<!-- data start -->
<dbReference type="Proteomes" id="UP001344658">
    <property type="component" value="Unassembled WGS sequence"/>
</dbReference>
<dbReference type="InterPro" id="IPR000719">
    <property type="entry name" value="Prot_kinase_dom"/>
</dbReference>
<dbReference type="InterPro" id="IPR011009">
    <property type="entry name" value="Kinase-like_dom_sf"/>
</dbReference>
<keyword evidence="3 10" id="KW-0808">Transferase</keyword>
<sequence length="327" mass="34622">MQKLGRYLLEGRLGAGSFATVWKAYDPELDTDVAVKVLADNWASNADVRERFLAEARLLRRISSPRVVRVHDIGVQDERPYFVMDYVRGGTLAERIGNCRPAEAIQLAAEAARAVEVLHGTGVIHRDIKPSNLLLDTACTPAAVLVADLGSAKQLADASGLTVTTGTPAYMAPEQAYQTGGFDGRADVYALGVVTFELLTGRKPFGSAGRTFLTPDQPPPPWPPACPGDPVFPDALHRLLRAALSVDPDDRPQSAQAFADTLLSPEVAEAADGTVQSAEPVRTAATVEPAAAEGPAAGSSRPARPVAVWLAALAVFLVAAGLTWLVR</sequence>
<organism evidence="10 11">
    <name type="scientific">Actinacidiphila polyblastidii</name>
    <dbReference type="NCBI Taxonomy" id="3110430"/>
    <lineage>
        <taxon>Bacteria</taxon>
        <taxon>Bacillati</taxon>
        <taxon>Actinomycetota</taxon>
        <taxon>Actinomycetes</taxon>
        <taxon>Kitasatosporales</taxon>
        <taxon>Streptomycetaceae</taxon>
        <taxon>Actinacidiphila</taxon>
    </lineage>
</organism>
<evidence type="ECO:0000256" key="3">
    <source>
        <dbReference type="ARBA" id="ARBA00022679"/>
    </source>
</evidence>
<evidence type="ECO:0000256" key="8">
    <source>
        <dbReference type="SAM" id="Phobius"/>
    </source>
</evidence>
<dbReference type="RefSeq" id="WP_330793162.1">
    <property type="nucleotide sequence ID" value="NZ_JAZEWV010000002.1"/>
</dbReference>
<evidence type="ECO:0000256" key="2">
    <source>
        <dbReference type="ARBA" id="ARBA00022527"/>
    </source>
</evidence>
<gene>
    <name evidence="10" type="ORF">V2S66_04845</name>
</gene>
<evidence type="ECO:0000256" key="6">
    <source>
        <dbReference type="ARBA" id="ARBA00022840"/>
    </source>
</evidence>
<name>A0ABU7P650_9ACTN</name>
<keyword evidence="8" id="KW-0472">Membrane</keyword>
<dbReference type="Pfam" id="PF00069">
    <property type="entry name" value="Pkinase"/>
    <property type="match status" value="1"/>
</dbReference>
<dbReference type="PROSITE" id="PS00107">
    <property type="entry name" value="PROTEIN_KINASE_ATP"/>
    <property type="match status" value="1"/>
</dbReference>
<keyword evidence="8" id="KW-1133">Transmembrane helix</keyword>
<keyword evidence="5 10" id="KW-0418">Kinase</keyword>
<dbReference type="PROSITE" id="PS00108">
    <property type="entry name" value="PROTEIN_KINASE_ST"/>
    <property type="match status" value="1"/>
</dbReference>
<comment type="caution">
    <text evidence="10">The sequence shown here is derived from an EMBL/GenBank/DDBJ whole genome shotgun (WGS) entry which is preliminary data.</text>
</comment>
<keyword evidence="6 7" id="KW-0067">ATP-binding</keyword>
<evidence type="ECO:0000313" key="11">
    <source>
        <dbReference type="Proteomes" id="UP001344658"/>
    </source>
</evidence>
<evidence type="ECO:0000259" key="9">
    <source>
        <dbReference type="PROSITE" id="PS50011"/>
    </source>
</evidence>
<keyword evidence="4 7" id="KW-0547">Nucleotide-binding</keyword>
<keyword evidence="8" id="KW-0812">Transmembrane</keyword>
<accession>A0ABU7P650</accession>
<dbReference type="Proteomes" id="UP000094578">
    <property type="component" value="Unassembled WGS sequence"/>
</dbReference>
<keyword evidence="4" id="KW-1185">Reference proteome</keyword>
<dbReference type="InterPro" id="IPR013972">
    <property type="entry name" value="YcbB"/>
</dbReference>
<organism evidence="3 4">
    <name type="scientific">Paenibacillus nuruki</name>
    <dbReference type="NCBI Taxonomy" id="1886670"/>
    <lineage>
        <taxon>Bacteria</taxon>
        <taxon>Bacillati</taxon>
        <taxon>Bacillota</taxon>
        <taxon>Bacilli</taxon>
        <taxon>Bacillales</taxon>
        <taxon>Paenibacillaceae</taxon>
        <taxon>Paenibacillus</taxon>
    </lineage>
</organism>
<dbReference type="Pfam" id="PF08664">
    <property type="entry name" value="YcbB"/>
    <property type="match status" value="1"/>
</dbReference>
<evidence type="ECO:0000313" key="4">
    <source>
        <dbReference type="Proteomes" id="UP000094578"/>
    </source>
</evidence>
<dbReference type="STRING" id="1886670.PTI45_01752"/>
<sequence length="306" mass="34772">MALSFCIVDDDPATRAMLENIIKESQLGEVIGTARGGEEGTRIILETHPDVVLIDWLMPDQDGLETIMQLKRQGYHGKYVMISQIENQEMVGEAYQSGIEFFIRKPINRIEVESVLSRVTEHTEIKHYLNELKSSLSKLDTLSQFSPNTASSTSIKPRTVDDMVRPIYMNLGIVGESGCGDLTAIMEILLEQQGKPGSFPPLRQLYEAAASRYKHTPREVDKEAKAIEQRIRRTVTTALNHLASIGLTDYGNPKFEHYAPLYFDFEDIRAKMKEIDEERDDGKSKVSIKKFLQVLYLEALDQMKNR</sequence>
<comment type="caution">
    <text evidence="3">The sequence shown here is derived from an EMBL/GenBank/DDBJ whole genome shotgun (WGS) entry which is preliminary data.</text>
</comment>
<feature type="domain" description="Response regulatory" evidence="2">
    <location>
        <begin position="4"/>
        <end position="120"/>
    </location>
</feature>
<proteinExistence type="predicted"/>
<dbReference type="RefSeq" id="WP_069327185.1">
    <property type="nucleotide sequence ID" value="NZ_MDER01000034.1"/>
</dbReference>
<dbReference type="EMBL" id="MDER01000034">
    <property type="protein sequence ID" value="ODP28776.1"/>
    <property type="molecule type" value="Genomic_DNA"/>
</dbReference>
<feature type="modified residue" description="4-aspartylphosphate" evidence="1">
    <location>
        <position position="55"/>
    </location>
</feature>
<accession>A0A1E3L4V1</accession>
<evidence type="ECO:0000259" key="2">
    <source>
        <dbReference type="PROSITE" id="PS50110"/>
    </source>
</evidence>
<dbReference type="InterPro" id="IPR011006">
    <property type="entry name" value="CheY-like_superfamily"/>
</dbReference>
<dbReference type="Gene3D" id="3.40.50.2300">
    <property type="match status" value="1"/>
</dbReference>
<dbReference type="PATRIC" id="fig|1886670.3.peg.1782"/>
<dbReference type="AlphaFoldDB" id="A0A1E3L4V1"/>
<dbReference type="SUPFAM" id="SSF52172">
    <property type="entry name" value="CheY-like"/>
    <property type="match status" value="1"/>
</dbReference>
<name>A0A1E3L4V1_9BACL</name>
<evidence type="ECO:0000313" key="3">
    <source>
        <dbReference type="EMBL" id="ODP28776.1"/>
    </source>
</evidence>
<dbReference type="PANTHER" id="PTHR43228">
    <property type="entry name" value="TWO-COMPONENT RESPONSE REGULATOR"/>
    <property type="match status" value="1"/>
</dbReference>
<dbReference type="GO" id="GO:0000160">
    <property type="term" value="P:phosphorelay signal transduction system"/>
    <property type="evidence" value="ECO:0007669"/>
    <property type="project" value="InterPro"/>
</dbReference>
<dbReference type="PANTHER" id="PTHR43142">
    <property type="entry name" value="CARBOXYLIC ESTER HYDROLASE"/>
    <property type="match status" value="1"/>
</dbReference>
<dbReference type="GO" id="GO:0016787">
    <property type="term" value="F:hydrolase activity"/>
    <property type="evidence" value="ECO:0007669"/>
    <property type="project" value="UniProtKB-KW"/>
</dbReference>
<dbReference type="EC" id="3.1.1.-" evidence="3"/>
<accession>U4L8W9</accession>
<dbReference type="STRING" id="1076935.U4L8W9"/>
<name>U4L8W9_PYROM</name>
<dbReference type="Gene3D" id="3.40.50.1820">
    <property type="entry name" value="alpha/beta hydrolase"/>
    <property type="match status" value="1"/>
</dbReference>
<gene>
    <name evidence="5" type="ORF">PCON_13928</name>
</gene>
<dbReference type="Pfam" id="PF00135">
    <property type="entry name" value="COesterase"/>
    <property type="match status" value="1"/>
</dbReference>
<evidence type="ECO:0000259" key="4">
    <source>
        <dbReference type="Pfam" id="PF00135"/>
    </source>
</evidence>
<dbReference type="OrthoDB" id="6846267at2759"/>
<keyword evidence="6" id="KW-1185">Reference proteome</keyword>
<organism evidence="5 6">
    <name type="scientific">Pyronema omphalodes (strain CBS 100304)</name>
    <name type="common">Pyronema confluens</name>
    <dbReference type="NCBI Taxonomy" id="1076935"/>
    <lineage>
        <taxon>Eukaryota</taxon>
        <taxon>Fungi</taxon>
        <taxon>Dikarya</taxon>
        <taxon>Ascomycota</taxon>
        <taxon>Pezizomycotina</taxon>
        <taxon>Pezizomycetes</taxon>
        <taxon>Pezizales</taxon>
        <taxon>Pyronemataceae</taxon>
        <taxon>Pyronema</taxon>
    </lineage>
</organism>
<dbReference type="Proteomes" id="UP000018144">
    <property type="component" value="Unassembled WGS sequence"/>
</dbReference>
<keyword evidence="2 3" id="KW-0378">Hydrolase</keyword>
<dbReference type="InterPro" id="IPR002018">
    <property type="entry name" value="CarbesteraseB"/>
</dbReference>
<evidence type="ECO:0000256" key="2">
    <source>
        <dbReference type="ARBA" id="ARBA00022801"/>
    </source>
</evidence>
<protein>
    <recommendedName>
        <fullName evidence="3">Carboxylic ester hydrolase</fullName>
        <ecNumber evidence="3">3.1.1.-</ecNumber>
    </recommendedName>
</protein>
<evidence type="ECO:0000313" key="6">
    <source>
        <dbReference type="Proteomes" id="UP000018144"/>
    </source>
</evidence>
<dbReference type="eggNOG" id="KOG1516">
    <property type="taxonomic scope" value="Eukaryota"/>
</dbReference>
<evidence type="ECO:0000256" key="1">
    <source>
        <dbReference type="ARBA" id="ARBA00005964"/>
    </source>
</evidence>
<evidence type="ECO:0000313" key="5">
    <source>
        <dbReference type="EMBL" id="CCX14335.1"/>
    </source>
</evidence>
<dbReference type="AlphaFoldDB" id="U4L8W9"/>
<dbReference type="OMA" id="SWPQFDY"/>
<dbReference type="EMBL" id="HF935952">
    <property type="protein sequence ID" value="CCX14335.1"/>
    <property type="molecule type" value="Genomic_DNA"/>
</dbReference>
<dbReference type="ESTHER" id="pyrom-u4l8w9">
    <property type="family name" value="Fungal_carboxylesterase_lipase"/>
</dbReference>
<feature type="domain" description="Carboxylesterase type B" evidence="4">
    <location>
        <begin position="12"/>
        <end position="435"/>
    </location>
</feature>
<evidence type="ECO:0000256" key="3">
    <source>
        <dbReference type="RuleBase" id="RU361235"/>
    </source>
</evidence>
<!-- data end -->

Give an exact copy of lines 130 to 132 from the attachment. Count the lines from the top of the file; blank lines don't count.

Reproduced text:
    <property type="molecule type" value="Genomic_DNA"/>
</dbReference>
<feature type="modified residue" description="4-aspartylphosphate" evidence="1">